His skepticism about the military grew steadily. After the Bay of Pigs fiasco in 1961, he said, “Those sons of bitches with all the fruit salad just sat there, nodding, saying it would work.” He was furious when it took hours for the army to deploy troops to deal with rioting at the University of Mississippi when the first black student was admitted. And in the closest brush with nuclear war ever—the 1962 Cuban Missile Crisis—Kennedy repeatedly refused to strike at Soviet missile installations on the island.
His judgment may well have made the difference between war and peace. But the military and intelligence heavyweights saw it otherwise. “The greatest defeat in our history,” Air Force Chief Curtis LeMay called it. Former Secretary of State Dean Acheson—the ultimate “wise man” who had confidently assured JFK that the Soviets would not respond to a military strike in Cuba—called the peaceful resolution of the crisis a matter of “luck” and later said, “We have to face the fact that the United States has no leader.” And Allen Dulles, the longtime CIA chief cashiered by JFK after the Bay of Pigs, said in retirement: “Kennedy is weak, not a leader.”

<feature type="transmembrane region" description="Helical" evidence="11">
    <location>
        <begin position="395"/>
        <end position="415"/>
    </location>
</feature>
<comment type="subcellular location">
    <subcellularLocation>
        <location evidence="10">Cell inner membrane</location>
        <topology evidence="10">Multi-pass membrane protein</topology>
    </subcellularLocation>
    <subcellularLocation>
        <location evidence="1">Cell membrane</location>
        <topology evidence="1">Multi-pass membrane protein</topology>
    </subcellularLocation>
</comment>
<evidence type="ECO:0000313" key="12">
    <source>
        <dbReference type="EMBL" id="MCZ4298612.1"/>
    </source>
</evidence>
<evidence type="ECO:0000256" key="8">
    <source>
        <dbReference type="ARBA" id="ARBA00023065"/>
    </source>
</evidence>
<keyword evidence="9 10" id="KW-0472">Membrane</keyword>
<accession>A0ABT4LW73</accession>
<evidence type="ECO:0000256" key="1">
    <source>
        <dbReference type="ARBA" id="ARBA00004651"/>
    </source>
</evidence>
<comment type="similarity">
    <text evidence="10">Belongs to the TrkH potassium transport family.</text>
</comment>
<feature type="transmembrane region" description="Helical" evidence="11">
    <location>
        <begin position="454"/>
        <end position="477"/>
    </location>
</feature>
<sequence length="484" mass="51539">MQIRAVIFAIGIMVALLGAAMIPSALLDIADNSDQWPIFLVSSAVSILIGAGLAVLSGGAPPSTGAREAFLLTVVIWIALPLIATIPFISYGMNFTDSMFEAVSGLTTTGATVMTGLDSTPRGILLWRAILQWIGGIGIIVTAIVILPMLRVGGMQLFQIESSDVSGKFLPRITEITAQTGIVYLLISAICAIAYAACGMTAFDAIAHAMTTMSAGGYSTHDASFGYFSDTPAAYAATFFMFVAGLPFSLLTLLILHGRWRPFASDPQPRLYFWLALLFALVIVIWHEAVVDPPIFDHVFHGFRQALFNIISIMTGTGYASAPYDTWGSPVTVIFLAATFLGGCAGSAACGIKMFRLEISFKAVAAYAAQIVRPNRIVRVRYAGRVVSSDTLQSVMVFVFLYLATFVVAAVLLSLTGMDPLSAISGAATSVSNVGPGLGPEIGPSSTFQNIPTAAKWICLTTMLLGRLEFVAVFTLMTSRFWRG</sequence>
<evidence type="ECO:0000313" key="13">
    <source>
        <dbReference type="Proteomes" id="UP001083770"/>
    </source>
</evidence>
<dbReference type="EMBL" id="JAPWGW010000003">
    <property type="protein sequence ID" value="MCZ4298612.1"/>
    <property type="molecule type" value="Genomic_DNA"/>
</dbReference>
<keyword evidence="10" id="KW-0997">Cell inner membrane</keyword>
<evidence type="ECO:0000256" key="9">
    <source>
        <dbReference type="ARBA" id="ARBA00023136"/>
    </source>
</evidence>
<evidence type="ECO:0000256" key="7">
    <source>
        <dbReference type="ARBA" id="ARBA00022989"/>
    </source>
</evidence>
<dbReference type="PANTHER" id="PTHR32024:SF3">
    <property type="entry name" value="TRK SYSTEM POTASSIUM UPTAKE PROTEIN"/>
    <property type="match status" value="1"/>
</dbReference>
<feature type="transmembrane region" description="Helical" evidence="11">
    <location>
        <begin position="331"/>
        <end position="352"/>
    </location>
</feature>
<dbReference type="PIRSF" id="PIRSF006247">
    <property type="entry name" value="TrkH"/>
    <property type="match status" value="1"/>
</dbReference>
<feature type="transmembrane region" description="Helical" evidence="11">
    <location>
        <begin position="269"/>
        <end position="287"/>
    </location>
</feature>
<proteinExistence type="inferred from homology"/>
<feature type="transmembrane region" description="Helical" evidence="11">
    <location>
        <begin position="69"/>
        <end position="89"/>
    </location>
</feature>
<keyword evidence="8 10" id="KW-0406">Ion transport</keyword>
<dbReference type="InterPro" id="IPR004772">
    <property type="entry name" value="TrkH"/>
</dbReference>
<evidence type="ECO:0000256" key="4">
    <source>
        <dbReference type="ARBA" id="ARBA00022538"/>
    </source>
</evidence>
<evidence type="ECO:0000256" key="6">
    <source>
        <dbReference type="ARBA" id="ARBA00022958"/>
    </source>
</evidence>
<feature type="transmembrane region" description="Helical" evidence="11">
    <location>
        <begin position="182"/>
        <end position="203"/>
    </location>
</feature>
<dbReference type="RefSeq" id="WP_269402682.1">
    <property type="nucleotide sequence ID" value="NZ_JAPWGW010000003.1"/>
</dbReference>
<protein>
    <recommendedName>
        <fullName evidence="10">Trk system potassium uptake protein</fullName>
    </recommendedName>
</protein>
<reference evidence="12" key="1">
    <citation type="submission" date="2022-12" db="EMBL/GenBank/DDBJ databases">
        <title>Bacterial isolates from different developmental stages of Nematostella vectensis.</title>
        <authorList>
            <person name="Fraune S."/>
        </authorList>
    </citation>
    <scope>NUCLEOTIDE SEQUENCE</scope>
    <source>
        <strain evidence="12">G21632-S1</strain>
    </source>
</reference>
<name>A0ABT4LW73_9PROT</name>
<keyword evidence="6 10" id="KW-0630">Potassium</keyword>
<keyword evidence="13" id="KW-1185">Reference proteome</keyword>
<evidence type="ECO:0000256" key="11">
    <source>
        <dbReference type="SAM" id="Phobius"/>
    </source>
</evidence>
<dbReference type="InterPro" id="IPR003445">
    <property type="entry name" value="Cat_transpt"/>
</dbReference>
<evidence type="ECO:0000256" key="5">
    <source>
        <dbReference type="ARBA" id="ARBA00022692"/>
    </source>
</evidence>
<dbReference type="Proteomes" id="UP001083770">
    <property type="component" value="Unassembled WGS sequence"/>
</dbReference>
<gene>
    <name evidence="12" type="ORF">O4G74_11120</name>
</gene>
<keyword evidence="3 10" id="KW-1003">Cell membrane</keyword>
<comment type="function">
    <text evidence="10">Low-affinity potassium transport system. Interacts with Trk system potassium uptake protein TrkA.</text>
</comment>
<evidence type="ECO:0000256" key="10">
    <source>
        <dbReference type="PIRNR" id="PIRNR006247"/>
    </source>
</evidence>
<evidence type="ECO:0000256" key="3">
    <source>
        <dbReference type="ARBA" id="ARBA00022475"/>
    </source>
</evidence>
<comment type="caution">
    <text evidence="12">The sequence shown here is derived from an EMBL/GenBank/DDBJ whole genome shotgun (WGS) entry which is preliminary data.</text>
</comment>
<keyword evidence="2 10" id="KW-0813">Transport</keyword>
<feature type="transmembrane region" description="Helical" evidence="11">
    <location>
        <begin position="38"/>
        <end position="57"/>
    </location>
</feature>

Kennedy, in turn, was sufficiently worried about his military advisers that he encouraged director John Frankenheimer to make a movie out of Seven Days in May, a novel about an attempted military coup, and even vacated the White House for a weekend to accommodate the movie’s shooting schedule.